Cascabel Chile Pepper
Also called the “Chile bola” for its round shape, Cascabel is the dried version of the cascabel cultivar of the Mirasol Pepper. With a rich and earthy flavor, plus medium hotness, try Cascabel to heat up your pico de gallo or guacamole recipe.
You mayalso like...
Berbere$7.00 – $22.40
This fiery spice blend is used in many Ethiopian dishes. Builds a powerful curry sauce and doubles as a rub on meats and vegetables. Great addition to a Bloody Mary, sweet potato and cob corn.
Cascabel Coffee Rub$7.00 – $22.40
Definitely not just for latte liberals, this contemporary steak rub pairs the flavor of dark French roast coffee with the Oaxacan Cascabel Chile. With medium heat and smoky chocolaty tones, pair this rub with steaks, chops, or any form of protein.
Cinnamon ~ Indonesian Cassia$6.00 – $19.20
The Greek poet, Sappho, referenced Cassia in 7th century B.C. Though not the “true” Cinnamon, Cassia (also called Chinese Cinnamon) is often sold as Cinnamon in the U.S., where it’s preferred for its strong, spicy and lingering flavor.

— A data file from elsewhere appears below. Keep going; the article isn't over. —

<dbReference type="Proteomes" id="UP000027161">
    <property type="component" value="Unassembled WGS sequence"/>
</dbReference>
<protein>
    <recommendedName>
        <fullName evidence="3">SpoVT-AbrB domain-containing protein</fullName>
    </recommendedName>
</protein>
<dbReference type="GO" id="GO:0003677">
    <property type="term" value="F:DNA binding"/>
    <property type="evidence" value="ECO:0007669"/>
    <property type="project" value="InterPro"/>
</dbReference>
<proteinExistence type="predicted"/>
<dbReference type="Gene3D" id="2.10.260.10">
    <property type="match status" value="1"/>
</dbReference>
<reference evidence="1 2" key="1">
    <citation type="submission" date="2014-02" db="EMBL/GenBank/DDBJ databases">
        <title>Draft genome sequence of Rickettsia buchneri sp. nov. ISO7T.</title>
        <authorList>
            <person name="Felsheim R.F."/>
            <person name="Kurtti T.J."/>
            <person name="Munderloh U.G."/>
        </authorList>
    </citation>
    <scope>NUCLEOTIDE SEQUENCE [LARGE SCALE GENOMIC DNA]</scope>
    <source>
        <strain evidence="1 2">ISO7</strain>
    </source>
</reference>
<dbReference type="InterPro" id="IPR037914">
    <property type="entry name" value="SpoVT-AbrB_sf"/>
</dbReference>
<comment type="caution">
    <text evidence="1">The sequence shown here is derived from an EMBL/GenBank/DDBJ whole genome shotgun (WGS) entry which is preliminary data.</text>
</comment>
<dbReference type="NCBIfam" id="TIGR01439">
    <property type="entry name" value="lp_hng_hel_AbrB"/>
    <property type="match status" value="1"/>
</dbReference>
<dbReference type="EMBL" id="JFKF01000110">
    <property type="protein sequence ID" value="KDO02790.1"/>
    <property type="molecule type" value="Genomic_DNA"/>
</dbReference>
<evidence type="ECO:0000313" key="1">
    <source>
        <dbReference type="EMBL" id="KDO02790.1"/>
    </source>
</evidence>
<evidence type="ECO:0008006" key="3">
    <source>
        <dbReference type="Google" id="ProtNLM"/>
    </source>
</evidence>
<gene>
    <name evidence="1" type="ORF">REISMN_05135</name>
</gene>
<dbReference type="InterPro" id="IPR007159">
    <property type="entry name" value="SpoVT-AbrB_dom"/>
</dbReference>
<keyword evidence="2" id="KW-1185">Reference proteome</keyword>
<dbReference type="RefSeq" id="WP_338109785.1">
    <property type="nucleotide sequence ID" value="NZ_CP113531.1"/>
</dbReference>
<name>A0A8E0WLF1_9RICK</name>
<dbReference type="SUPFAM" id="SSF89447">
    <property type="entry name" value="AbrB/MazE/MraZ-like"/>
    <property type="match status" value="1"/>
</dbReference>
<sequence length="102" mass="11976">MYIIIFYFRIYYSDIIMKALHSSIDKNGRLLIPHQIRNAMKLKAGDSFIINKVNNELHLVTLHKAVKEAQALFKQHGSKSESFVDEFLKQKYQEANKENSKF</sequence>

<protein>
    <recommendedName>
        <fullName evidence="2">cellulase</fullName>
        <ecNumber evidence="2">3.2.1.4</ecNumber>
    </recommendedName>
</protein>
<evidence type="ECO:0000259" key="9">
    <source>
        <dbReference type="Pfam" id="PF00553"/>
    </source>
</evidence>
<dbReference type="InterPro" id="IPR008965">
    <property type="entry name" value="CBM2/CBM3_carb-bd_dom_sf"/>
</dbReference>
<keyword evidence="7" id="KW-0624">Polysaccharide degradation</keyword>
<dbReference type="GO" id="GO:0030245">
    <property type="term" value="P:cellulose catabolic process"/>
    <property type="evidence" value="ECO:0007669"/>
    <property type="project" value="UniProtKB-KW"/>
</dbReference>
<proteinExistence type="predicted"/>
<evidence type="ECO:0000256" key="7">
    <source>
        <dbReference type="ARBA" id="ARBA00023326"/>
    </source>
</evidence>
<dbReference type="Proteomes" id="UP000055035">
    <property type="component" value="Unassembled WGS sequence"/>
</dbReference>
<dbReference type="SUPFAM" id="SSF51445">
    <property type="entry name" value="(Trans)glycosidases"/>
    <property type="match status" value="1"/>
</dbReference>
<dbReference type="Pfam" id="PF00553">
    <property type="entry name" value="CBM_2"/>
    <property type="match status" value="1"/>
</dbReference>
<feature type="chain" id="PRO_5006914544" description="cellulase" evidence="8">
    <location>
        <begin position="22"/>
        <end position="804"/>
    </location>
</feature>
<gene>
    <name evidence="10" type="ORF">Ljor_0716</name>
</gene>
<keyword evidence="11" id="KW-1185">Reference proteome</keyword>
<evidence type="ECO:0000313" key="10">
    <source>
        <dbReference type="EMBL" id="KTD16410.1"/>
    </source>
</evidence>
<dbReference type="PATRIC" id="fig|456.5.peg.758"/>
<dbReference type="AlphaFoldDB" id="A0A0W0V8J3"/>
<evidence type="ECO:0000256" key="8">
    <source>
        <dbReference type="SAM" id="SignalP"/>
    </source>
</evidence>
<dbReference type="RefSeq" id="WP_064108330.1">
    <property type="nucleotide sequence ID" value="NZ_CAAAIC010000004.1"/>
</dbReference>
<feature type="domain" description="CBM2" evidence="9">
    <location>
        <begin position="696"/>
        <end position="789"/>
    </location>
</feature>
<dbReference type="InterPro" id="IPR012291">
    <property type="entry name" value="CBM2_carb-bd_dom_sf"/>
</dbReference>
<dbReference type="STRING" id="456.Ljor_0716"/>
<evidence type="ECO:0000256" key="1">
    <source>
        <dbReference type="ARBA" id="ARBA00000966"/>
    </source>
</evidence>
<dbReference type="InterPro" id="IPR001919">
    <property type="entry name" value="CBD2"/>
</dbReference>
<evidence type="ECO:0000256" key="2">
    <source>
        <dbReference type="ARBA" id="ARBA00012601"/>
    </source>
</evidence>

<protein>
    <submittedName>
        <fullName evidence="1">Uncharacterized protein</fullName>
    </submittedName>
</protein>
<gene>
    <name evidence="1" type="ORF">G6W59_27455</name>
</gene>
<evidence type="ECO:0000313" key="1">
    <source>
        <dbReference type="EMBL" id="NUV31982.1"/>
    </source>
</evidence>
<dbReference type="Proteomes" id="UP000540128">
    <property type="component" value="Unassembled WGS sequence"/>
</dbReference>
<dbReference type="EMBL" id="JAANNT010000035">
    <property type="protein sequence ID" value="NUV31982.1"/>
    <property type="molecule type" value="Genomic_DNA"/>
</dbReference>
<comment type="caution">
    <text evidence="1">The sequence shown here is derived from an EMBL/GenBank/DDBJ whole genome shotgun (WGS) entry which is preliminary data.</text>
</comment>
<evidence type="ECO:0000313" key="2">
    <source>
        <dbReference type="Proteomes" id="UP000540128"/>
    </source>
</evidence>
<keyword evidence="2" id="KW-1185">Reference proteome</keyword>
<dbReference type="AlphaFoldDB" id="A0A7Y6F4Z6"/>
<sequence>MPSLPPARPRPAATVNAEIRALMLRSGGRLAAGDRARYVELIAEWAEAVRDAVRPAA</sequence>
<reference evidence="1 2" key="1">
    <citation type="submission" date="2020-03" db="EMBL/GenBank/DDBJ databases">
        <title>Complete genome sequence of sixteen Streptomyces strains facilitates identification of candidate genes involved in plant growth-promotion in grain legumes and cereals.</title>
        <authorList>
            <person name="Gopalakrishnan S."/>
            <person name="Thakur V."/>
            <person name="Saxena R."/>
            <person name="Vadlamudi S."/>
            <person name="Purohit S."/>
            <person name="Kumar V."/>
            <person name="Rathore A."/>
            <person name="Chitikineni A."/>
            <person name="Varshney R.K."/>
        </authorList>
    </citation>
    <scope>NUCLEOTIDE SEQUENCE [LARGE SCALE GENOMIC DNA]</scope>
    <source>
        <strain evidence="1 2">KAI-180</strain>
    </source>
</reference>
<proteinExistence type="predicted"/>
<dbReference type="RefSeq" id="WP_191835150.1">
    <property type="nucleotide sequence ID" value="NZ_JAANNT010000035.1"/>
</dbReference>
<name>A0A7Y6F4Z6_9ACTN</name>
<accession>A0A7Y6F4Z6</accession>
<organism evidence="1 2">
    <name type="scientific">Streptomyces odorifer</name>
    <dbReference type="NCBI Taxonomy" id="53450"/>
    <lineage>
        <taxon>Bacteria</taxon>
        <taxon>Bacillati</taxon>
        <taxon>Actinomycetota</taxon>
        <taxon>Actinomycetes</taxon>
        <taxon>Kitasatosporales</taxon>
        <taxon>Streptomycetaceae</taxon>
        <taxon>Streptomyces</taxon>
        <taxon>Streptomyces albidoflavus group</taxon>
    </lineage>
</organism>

Use in both sweet and strong savory dishes: candies, baked goods, meats, preserves, curries, and hot beverages. Cassia, with its intense aromatic qualities and taste, is the popular choice for Cinnamon Rolls.
Taco de Mineros$7.00 – $22.40
For grilling meats or vegies, mix with lime juice and olive oil to make a fajitas marinade, add to taco and burrito meat, liven up soups, or sprinkle a little on foil-cooked fish for a hint of spicy heat. Taco Seasoning or dry rub!
Caraway$5.00 – $17.60
Credited as a mainstay ingredient in love potions, caraway is also said to maintain a power against evil. Medieval cooks used every part of the plant (leaves, root, and seed) to add flavor to plain food.
Popular in Eastern European cuisine, Caraway lightens heavy-flavored meats such as mutton and liver. Try adding to applesauce, pasta dishes, and soups.